Friday, March 25, 2011

This one is for me

...I would like to beg you dear Sir, as well as I can, to have patience with everything unresolved in your heart and to try to love the questions themselves as if they were locked rooms or books written in a very foreign language. Don't search for the answers, which could not be given to you now, because you would not be able to live them. And the point is to live everything. Live the questions now. Perhaps then, someday far in the future, you will gradually, without even noticing it, live your way into the answer  -Rainer Maria Rilke-.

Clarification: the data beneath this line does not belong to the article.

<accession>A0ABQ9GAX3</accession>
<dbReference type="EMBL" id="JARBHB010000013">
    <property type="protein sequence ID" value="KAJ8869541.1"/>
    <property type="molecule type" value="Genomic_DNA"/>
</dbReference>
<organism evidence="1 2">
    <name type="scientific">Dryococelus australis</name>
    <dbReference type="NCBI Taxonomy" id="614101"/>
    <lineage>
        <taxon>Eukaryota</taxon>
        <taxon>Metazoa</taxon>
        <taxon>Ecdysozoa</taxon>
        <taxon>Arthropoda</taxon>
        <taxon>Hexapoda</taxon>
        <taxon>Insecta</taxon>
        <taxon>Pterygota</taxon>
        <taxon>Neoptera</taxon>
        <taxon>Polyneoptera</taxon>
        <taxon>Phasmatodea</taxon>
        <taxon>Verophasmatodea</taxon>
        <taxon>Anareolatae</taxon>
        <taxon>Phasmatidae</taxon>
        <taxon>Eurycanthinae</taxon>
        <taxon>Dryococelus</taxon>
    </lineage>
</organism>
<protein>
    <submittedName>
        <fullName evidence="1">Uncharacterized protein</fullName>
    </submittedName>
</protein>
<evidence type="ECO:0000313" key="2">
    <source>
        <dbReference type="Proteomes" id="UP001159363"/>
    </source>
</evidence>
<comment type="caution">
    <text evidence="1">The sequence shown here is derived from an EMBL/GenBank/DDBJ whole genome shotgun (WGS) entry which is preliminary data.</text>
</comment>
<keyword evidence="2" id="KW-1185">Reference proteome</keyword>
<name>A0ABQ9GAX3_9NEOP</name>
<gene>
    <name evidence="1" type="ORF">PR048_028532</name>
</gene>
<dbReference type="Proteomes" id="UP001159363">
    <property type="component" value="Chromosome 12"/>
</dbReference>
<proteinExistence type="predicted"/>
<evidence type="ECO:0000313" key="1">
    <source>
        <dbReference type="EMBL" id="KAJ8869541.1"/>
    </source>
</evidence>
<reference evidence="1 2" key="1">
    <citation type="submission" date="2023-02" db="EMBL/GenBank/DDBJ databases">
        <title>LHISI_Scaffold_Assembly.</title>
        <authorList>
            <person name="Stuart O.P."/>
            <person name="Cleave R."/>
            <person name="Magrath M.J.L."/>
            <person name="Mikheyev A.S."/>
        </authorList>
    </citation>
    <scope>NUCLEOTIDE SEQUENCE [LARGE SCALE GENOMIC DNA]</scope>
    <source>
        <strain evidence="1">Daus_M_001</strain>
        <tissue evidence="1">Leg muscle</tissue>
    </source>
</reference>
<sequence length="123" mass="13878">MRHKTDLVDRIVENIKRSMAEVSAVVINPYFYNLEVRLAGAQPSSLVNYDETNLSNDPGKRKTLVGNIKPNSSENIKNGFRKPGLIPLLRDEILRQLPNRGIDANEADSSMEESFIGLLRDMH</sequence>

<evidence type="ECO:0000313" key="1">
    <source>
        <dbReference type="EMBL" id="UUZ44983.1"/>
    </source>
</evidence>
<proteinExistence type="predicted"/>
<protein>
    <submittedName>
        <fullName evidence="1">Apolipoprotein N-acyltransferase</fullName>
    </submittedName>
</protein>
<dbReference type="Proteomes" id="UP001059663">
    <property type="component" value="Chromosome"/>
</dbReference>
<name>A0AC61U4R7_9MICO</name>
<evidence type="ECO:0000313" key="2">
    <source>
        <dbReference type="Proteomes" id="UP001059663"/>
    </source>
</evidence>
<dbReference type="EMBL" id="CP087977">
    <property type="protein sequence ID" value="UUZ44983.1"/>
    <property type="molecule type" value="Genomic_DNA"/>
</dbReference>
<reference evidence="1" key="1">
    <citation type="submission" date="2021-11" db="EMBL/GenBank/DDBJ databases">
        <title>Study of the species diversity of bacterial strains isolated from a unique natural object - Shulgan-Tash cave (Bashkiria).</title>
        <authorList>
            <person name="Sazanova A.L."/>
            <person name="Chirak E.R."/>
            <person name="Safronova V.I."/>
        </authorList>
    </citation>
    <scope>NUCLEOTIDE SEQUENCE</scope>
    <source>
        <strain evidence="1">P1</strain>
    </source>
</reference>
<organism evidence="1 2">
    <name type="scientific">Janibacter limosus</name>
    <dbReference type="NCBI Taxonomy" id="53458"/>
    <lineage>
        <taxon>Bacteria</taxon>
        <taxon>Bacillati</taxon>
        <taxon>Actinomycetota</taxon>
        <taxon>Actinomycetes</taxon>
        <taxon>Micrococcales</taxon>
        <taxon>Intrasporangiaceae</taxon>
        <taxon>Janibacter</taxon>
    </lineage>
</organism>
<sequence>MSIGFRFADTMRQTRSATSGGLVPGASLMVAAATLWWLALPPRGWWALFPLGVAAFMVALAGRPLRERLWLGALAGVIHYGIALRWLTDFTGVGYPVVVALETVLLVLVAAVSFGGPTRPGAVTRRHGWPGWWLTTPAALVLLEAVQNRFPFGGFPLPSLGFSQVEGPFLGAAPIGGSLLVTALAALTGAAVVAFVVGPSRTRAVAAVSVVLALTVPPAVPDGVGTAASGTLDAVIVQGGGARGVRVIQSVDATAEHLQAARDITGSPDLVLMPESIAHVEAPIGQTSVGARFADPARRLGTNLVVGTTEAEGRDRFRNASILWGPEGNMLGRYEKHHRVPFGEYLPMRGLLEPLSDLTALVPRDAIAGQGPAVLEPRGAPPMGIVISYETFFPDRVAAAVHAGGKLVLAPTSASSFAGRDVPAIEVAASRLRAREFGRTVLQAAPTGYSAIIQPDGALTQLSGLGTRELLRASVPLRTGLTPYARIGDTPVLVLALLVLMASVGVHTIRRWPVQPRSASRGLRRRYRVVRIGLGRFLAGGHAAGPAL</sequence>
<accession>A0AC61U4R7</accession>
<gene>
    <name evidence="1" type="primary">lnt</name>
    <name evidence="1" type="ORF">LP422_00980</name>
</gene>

I think it started with the hair cut. Several inches were cut off and I feel like a new person. And then Rob discovered some tubs of clothes that I didn't even remember having put away. Work clothes. Nice work clothes. Lots of work clothes. Pre-pregnancy work clothes that fit! It was like going on a huge shopping spree. My closet is full again, my clothes fit and I have a new hair cut!

 My hair wasn't the only thing that was cut recently. My teen parent program was cut as well. And as much as I love delivering teen parent services my sadness of losing the program left as soon as my hair did. Is it possible that new hair can give you a whole new outlook?